Managing an Aged Society: The future strategy of the AAL Joint Programme
MEP Becker and Van Nistelrooij strongly endorse the follow-up of the AAL Joint Programme
Brussels, 17 October 2012 - The Ambient Assisted Living Association (AALA) held an event at the European parliament, hosted by Mr Heinz Becker MEP and Mr Lambert van Nistelrooji MEP to present the outcomes of the AAL JP following five years of stimulating innovation in the field of ICT for ageing (resulting in SMEs and other organisations building new supply chains and collaborations) and to illustrate the advantages of a follow-up Joint Programme across Europe for the period 2014-2020.
The event was the opportunity for a diversified audience to understand the substantial progress of projects funded under the Ambient Assisted Living Joint Programme, which are now showing real results. The conference had two main outcomes: firstly, the robust commitment of both Members of the European Parliament, who strongly endorsed the follow-up of the AAL Joint Programme in the period between 2014 and 2020 and secondly the interactive demonstrations of the AAL JP projects, which clearly presented the services and devices developed to help older adults living more independently and healthily.
The afternoon panel discussion featured Mr Mike Biddle, President of the AAL Association, Dr. Zoran Stančič, Deputy Director-General in the European Commission (Directorate General Communications Networks, Content and Technology), Anne Sophie Parent, Secretary General of Age Platform, Renate Heinisch, member of the European Economic and Social Committee and Bart Schelfhout, from the European Affairs office of Philips.
The session was opened by Mr Heinz Becker MEP and Mr Lambert Van Nistelrooji MEP. Mr Heinz Becker, who is also co-chair of the Intergroup on Ageing and Intergenerational Solidarity, expressed his full commitment to boost social and technological innovation. As part of this, he claimed “the AAL Joint Programme demonstrated to us and to the European Commission its successes and the creativity of the people who are working on these projects.” And he concluded: “we want the prolongation of the AAL Joint programme with at least the same volume and effort to support social innovation in the field of active ageing.” Mr Lambert Van Nistelrooji, is actively involved in the European Year 2012 for Active and Healthy Aging and Solidarity between the Generations and is member of the Intergroup on Ageing and Intergenerational Solidarity. He welcomed the initiative of the AAL Association and claimed his full support for a follow-up programme “that demonstrated remarkable and tangible results for the daily lives of older adults in Europe.”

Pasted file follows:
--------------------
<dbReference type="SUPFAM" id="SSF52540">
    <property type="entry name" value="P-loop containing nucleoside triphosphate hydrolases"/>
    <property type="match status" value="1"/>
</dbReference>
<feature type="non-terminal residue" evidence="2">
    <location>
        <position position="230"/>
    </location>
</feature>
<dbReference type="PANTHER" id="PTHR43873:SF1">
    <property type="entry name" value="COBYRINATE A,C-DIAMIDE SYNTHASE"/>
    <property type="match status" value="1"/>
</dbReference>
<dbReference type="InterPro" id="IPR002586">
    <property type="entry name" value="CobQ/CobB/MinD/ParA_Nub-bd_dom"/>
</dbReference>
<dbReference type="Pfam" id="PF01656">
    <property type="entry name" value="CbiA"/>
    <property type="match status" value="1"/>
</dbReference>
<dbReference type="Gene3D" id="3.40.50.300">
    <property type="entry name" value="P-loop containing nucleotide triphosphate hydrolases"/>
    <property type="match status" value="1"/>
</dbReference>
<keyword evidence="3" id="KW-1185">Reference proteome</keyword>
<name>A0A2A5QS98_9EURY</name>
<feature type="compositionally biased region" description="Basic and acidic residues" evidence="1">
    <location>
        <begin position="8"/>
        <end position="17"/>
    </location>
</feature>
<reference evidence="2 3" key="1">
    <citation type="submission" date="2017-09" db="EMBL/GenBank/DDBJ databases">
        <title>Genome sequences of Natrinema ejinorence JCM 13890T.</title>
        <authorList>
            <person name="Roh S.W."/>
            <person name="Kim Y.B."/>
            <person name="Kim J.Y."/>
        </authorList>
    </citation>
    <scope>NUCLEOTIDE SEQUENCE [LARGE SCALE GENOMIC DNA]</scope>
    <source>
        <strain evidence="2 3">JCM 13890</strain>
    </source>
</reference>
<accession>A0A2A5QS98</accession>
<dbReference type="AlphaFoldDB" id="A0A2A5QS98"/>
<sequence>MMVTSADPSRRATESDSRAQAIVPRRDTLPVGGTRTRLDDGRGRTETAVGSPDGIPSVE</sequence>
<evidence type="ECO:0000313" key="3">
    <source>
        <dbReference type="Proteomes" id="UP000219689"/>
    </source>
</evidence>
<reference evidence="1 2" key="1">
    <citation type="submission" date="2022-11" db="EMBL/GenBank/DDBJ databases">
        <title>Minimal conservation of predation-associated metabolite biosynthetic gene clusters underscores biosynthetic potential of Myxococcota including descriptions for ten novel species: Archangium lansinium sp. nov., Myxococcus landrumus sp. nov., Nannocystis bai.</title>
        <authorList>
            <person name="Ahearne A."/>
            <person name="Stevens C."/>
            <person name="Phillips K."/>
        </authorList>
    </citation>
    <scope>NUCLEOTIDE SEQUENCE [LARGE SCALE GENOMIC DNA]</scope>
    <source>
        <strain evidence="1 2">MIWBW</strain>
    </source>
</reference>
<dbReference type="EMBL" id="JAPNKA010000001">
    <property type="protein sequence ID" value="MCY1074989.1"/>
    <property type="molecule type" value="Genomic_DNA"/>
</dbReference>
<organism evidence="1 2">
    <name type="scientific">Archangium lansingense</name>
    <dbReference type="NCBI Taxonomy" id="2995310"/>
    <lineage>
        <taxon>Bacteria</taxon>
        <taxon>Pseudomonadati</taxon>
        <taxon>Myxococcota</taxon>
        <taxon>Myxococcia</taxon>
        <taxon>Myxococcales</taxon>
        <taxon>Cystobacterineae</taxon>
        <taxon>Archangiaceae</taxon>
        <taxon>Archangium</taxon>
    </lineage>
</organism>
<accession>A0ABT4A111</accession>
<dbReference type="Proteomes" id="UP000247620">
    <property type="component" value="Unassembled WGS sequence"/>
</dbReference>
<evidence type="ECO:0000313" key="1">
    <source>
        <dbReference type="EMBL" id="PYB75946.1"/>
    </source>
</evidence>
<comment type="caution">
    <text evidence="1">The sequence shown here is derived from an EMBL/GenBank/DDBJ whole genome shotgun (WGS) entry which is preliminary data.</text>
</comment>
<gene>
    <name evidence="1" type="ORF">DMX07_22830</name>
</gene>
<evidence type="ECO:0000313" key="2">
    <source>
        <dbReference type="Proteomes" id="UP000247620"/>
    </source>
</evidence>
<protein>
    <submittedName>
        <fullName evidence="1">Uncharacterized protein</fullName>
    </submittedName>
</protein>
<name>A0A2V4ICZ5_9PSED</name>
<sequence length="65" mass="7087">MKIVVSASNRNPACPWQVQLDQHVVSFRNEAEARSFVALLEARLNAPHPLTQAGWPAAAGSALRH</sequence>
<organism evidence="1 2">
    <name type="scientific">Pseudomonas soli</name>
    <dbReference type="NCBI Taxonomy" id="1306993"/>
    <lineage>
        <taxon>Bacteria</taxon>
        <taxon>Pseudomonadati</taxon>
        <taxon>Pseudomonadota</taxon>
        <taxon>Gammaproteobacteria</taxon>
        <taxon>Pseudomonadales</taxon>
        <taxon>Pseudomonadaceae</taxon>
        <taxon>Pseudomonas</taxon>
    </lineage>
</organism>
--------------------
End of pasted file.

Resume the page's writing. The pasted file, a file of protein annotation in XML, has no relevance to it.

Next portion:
The three projects presenting their services and products were: Is-Active, which developed a sensor–based system that helps home become the main care environment, where older adults can receive real-time feedback in order to monitor, self-manage and improve their physical condition according to their specific situation; Connected Vitality, that created a video communication network, coined ’The Connected Vitality Network’, enabling immobile senior citizens to organise their social network and choose the activity and select levels of social interaction according to their individual needs, abilities and chosen lifestyle; Domeo, which developed “Compai” (companion in Basque language), a mobile robot that can helps older persons in their houses to remember to take their prescribed medicine or to notify care givers (family members, nurses, etc..) in case of emergencies.